SACRAMENTO, California — California's population climbed to 38.5 million people over the last year as the state recorded its most significant back-to-back growth in a decade, new population figures released Thursday showed.
The state's population grew by 335,000 people between July 1, 2013 and July 1 of this year, the state Department of Finance reported. That is a growth rate of 0.9 percent, the same as the previous year and the highest since 2003-04, before the recession.
It's the first time in six years that growth exceeded 300,000 people.
"That's not a big number by California historic standards, but it's bigger than we've had for a while and it reflects the improvement in the state's economy," said Hans Johnson, senior and Bren fellow at the Public Policy Institute of California.
Birth rates continue to decline, but still accounted for 243,000 of the state's new residents. California also had a net gain of 92,000 people moving into the state during the last fiscal year.
Much of the growth is in urban coastal counties, with Los Angeles, San Diego, Orange, Riverside, and Santa Clara counties adding the most people and providing more than half of the state's growth.
"It's almost like we have three states here, as demographics go," said John Malson, a research manager in the state's Demographic Research Unit.
Home construction and job opportunities are recovering in those coastal counties. The San Francisco Bay Area and Silicon Valley, which traditionally had slower growth due to land and housing restrictions, became the fastest-growing region during the recession for the first time since the 1860s, Johnson said.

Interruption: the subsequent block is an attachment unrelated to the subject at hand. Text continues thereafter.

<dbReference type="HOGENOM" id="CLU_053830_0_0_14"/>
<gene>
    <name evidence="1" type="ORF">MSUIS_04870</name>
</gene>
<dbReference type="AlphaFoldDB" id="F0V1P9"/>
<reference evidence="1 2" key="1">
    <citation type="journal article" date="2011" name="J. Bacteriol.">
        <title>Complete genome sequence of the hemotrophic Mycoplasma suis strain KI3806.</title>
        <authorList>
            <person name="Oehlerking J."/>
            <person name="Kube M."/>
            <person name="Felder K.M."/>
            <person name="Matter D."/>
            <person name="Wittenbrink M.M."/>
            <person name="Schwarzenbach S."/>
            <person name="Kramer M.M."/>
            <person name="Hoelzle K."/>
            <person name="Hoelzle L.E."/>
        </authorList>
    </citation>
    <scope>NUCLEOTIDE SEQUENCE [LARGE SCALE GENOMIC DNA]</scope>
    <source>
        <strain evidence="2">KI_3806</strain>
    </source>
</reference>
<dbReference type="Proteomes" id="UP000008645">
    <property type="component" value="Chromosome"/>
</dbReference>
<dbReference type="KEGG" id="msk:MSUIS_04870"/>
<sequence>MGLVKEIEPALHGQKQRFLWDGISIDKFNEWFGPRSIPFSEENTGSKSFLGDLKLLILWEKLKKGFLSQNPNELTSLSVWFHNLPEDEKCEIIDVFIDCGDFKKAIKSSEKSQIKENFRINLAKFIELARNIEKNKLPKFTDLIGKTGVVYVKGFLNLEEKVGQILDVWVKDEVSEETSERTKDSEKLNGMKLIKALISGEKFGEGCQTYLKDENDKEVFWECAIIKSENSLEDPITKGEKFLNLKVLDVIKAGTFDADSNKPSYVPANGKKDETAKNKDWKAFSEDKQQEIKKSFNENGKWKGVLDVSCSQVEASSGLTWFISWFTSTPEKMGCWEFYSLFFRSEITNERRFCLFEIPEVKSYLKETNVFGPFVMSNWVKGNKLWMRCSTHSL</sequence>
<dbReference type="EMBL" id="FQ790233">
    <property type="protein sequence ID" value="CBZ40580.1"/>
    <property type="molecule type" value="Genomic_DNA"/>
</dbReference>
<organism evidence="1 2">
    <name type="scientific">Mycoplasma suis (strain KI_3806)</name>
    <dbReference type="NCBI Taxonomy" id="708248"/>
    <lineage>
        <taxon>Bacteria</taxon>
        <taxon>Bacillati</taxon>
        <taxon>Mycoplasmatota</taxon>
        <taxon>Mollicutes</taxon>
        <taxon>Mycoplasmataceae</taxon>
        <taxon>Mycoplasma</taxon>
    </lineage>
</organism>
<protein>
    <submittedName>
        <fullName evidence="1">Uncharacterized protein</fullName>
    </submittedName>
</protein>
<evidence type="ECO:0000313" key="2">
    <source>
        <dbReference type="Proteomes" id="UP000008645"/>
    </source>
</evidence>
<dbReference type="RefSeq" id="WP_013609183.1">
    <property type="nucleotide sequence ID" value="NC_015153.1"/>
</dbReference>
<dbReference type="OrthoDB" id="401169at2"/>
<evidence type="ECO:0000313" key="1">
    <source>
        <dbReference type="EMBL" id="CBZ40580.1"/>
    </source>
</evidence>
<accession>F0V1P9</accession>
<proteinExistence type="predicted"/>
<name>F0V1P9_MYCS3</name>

That growth is now spreading into the second region, the Central Valley. Some counties there were among those with the highest percentage increases in population, led by Alameda, Contra Costa, Placer, San Benito and San Joaquin counties.
The third region is the mountain and rural counties that showed a declining population as residents age and young people leave. Twelve of the state's 58 counties had more deaths than births during the year.
Usually, pregnancies pick up along with the economy, but that has yet to happen among younger mothers.
"There seems to be, I'm not sure, a hesitancy among younger mothers to start their families," Malson said. That could be because of lingering uncertainty, he said, or alternatively because young women are entering a recovering job market.
Fewer residents are moving out of California to other states in another sign of recovery, while net immigration from other nations remained relatively steady.
"The economy in California, if it stays healthy it will draw population to the state," said Malson. "It always has."